Immediately after filing for bankruptcy, an ‘automatic stay’ goes into effect. This is done to stop creditors from pursuing collection activities against you. But in some cases the stay will not prevent certain creditors from taking money by offset. This is when money is taken from an account to cover debt owed to another.

Then there’s the ‘set off’ that banks employ in order to settle debt.

What Is A Set Off?

Imagine this. You have a checking and savings account in a bank that also is the issuer of your credit card and car loan. When you file for bankruptcy, even though the bank can’t ask for additional payments for the car loan or credit card debt. It CAN use what’s left in your checking and savings account on the date you filed for bankruptcy to pay down the debts you owe them. This is a set off.

If you need the money in your checking and savings for emergencies or other anticipated expenses, it is best to close those accounts and move the funds to another bank or credit union. But this can be a bit of a slippery slope.

In most states, the cash in your accounts may not be protected. Usually if it came from exempt sources such as recent wage or funds from public benefits then, yes. But if you have credit card debt and/or other loans outstanding, your bank (trustee) may be able to freeze your accounts when you file for bankruptcy.

You will need to do your research for your state to determine if the money in your checking or savings account is protected from seizure (such as Texas bankruptcy or Federal exemptions allowable). Here is a list of what to look for:

  1. Cash on hand
  2. Wages
  3. Child support & alimony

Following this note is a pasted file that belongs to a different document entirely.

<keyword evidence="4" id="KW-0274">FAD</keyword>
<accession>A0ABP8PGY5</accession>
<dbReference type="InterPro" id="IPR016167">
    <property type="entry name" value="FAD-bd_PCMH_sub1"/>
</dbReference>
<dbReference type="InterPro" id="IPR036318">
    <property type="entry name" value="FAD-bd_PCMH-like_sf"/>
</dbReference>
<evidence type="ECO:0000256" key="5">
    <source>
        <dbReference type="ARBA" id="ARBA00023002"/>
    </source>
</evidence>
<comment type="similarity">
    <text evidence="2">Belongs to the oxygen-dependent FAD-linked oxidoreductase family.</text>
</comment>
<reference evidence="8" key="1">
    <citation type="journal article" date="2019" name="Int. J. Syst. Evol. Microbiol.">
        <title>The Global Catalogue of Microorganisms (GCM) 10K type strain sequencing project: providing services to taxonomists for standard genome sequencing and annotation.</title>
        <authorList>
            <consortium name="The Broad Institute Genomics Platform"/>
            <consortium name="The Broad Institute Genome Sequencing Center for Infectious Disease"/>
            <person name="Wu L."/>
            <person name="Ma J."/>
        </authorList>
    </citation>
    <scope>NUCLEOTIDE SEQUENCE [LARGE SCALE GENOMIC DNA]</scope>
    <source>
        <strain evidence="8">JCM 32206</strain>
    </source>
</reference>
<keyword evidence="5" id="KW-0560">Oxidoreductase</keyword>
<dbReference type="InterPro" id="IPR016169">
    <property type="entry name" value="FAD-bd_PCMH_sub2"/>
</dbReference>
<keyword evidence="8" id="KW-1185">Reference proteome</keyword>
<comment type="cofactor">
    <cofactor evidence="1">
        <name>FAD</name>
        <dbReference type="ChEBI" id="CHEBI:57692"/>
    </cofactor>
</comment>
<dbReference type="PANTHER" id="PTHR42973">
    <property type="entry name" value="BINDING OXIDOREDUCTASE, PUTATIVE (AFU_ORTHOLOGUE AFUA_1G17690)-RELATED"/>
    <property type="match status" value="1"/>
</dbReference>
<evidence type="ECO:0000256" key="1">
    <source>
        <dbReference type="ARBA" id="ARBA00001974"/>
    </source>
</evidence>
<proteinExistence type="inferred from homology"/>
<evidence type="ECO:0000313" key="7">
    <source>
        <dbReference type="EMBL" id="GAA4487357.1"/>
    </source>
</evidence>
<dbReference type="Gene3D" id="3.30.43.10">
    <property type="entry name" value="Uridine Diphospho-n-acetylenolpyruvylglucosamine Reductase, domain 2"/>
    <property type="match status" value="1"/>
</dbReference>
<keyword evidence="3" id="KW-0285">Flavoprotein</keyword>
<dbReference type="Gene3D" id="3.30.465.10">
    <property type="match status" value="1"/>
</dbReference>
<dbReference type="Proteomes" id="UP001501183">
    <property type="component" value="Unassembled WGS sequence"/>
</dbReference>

4. Public benefits (Social Security, Disability payments & Unemployment benefits
  5. Wildcard
  6. Wrongful death & personal injury
  7. Crime victim compensation
  8. Other miscellaneous

Then There’s The Utility Company

When you file for bankruptcy, security deposits held by the power company, phone company or gas company can be subject to set off seizure if you owe them money at the time you file for bankruptcy.

In the case of the power company, if you are behind in your payments when you file for bankruptcy the company can legally seize your deposit money to cover the debt. It can also require that you replenish the account with a new deposit. This is why it is so important that you evaluate your situation before you file so that you’re not adding unnecessary pain to an already painful financial situation.

The Automatic Payment Red Flag

Automatic payments will not automatically stop once you file for bankruptcy. Although creditors are supposed to stop the drafts, sometimes they don’t and/or there may be a lag in time before they are stopped.

So be pro-active and stop this yourself. But know the difference between automatic debit payments and bill-pay. With auto pay you give a creditor permission to withdraw payments due from your bank account. With bill pay you are authorizing the bank to make payments to the company.

Remember, you have the legal right to stop most pre-authorized and unauthorized deductions. Make sure you contact your bank in writing or call them to request a ‘stop’ at least 3 business days before the scheduled debit will occur. If the request is made orally, the bank may ask you to confirm it in writing within 14 business days of your call. A certified, return receipt letter is a good way to document this request.

If you notice an unauthorized debit on your bank statement, you have 60 days to notify the bank of the error.

If you get hit with late fees from the bank because they were late, be sure to read the fine print on your deposit agreement so see who is liable for late fees.

As you can see, there is a lot to consider before you file for Chapter 7 or Chapter 13 Bankruptcy. In either scenario, it is important to plan ahead. The Davis Law Firm is here to answer your questions and help you through this somewhat intimidating process.